As first reported by HcPro (www.hcpro.com), the income gap between primary care and medical specialties is discouraging medical school graduates from choosing primary care careers and threatening the U.S. healthcare system, according to an article in the Annals of Internal Medicine.
Some specialists earn almost twice as much as primary care physicians (PCPs) working the same amount of hours. The Resource-Based Relative Value Scale was designed to reduce the inequality between fees for primary care office visits and specialty procedures. However, according to the article, it failed to prevent the widening primary care–specialty income gap for the following reasons:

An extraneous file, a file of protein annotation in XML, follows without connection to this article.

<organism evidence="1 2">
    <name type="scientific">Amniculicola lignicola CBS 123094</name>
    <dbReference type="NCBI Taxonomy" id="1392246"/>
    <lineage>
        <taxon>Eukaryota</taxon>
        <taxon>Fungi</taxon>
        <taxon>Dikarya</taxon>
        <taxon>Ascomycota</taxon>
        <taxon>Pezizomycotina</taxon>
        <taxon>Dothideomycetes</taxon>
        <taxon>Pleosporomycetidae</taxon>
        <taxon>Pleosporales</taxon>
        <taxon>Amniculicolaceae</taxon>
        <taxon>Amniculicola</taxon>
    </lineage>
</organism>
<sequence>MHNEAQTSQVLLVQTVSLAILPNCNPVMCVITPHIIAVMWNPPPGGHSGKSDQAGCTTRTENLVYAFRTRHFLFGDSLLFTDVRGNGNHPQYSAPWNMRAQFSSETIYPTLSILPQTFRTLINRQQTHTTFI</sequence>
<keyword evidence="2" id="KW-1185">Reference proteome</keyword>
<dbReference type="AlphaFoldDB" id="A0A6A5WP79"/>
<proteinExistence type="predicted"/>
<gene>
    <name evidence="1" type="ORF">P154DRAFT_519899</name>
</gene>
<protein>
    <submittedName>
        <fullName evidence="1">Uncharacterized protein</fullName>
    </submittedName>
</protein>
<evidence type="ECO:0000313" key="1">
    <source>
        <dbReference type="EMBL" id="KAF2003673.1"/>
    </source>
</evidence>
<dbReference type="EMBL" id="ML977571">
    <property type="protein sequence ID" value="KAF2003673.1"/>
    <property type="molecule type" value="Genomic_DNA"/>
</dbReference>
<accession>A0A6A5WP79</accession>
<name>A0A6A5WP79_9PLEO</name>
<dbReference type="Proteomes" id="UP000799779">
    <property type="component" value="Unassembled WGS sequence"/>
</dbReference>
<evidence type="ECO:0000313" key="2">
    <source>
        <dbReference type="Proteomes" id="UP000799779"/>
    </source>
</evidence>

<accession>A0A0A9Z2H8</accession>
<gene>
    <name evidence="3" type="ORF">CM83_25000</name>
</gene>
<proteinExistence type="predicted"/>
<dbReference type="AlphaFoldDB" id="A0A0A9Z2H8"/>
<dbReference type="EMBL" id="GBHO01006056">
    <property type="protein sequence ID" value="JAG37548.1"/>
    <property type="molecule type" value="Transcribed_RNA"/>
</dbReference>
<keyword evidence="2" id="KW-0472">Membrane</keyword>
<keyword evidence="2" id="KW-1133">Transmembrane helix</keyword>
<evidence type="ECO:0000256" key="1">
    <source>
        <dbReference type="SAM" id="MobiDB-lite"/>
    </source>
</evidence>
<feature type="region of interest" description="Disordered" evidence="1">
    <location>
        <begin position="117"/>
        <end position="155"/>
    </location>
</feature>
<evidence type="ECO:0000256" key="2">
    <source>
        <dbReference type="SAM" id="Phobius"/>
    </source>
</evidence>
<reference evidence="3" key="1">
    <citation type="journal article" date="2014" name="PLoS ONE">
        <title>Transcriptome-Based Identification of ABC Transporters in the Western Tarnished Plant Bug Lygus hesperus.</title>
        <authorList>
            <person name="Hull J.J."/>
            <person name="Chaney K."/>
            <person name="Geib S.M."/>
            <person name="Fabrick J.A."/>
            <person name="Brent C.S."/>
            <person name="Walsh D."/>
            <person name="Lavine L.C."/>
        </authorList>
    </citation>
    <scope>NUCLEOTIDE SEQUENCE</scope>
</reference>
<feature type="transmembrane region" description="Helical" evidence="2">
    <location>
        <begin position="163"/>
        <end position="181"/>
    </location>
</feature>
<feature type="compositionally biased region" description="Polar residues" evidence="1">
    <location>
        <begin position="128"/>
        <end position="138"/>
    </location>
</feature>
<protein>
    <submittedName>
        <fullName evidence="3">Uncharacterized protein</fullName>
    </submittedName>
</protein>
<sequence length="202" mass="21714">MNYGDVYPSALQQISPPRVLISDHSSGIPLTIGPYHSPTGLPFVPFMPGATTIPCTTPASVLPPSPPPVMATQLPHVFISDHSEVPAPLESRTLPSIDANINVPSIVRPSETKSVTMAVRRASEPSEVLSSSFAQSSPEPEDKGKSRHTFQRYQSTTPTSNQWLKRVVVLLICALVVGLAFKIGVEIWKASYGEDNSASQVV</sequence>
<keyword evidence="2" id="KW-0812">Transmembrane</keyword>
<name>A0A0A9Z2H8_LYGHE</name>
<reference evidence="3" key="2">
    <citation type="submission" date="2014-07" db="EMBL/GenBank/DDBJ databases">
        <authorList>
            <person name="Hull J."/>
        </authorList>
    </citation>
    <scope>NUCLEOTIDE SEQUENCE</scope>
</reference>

- The volume of diagnostic and imaging procedures has increased far more rapidly than the volume of office visits, benefitting specialists who perform those procedures
- The Relative Value Scale Update Committee, which updates fees every five years, is composed mainly of specialists
- Medicare’s formula for controlling physician payments penalizes PCPs
- Private insurers tend to pay for procedures, but not for office visits, at higher levels than those paid by Medicare
Click here to access an abstract of the article.